Its research showed that the average saver in the UK has approximately £17,773 in cash and if the savings rates had risen in line with inflation over the past 10 years this would now be worth £23,333. 

However, the high inflation we’ve seen in recent years means this figure is actually more than £4,000 lower, with the real value sitting at just £19,286.

Why should I invest?

Savers aren’t to blame for not investing enough.

Gary Bush, financial adviser at suggests there isn’t enough emphasis on savings beyond the growth in our properties but investment providers don’t help with high minimum investment requirements.

One issue is that many savers also just don’t know where to start.

“There are new ways to make investing easier, like using ready-made investments offered through high-street banks and robo-advisers,” says Stuart Crispe, of financial services directory Sunny Avenue.

“Still, some financial advisers only work with one company, limiting choices. If you go directly to an adviser, you may find the fees too high for your level of experience.

Kalpana Fitzpatrick, senior digital editor of MoneyWeek and author of Invest Now: The Simple Guide to Boosting Your Finances, says: "Cash savings are important and we should all have savings accounts as part of our emergency buffer and to pay for short-term goals. But remember, cash savings have their limitations – often with limited deals in terms of how much you can save and how long for. So, investing is essential if you are looking to build future wealth.”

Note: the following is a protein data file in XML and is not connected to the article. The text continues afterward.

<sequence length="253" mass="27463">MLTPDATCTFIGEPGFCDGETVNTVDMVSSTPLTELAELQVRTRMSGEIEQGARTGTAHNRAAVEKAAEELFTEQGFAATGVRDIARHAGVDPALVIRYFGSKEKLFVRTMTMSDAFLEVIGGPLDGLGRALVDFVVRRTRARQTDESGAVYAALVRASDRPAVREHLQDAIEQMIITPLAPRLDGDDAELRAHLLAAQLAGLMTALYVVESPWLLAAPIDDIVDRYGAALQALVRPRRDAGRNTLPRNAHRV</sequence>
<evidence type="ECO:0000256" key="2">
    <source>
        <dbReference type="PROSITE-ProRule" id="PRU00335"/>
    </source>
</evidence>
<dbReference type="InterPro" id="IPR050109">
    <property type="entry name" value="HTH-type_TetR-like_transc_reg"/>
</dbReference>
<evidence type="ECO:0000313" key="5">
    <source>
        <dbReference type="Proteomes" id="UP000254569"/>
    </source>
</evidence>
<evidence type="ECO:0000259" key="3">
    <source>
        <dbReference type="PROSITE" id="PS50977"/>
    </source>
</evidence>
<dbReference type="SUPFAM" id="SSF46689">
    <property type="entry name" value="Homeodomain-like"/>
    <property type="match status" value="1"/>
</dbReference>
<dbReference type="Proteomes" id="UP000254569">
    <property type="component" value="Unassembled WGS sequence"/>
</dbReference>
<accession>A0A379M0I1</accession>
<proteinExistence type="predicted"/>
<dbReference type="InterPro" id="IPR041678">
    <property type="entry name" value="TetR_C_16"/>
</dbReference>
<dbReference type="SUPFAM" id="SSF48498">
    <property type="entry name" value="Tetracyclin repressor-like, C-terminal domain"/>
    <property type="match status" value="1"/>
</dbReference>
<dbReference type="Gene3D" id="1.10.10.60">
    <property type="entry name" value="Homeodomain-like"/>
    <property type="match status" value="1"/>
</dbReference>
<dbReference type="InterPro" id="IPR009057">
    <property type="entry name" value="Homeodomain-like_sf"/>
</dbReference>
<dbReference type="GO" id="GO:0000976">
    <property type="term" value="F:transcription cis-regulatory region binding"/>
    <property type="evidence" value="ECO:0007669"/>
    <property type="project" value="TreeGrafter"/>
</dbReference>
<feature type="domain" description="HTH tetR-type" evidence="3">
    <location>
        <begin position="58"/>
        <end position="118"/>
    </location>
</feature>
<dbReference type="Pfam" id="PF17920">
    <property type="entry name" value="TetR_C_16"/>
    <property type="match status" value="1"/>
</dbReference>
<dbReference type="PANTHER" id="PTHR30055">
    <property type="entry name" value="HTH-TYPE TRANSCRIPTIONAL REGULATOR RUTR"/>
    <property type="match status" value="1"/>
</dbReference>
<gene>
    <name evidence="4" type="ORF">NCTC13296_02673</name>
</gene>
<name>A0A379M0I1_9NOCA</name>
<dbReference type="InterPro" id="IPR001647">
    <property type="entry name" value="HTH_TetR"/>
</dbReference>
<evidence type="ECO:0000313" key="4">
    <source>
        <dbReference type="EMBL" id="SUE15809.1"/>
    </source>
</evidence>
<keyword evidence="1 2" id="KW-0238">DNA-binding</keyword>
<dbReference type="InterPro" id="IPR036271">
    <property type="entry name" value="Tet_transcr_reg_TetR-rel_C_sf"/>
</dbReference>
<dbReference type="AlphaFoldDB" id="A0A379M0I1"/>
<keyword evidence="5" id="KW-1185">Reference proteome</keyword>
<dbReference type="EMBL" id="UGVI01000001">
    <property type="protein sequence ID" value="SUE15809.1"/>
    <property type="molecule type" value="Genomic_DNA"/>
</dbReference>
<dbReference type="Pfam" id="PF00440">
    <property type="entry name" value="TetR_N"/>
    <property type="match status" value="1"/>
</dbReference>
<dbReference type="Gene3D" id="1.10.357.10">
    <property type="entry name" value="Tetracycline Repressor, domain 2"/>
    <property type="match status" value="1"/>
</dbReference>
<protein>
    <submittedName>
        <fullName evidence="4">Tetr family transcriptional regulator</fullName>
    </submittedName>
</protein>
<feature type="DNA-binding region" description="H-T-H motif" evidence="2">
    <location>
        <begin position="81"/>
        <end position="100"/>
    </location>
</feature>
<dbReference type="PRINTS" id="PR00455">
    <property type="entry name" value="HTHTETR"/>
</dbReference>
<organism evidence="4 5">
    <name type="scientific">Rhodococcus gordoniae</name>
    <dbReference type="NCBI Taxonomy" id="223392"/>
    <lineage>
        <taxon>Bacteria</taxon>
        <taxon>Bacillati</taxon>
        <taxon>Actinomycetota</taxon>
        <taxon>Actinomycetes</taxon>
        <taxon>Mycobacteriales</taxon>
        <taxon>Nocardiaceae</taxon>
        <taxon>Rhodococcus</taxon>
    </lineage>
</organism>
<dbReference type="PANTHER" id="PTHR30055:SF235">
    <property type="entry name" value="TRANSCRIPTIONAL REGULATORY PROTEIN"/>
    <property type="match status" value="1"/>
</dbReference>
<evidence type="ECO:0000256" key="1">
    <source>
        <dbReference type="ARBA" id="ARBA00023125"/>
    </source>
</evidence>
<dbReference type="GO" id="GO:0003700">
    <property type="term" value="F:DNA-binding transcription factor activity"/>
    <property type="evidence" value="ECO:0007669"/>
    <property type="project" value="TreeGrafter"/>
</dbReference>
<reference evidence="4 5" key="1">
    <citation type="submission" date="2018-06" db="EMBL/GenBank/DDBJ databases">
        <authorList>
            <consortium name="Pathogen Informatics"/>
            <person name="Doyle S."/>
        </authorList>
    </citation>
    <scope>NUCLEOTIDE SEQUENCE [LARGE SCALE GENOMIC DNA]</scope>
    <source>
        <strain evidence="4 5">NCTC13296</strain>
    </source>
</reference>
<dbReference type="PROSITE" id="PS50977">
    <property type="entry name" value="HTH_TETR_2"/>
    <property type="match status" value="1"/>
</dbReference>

How should I invest?

As well as investing for the long term, you should also aim to build a diversified portfolio that includes different asset classes, different geographic regions. This will help smooth out any returns; in other words, if an asset such as gold isn’t performing well, shares might be doing well, or if the UK stockmarket has taken a tumble, America’s listed companies may be faring better.

Fitzpatrick says: “If you're already investing, keep putting a small amount into your portfolio each month – being consistent means you can smooth out the ups and downs in the market, known as pound cost averaging.

"If you're just starting out, the stockmarket may understandably look a bit scary, but remember, investment growth can take years and though you may not see instant gratification like you do with cash savings accounts, over the long term, investments almost always do better than cash savings."

Savings pros and cons


  • An easy-access savings account is a useful way to build up an emergency cash buffer that can support you when it comes to unexpected expenses such as home or car repairs. 
  • If you want a fixed return on your savings – and are happy to tie up your money for at least a year – a fixed-rate account will give you this certainty.
  • There are lots of different savings accounts, whether you want easy access, a fixed rate, a regular saver, or a cash Isa where you are guaranteed not to pay a penny in tax on the interest.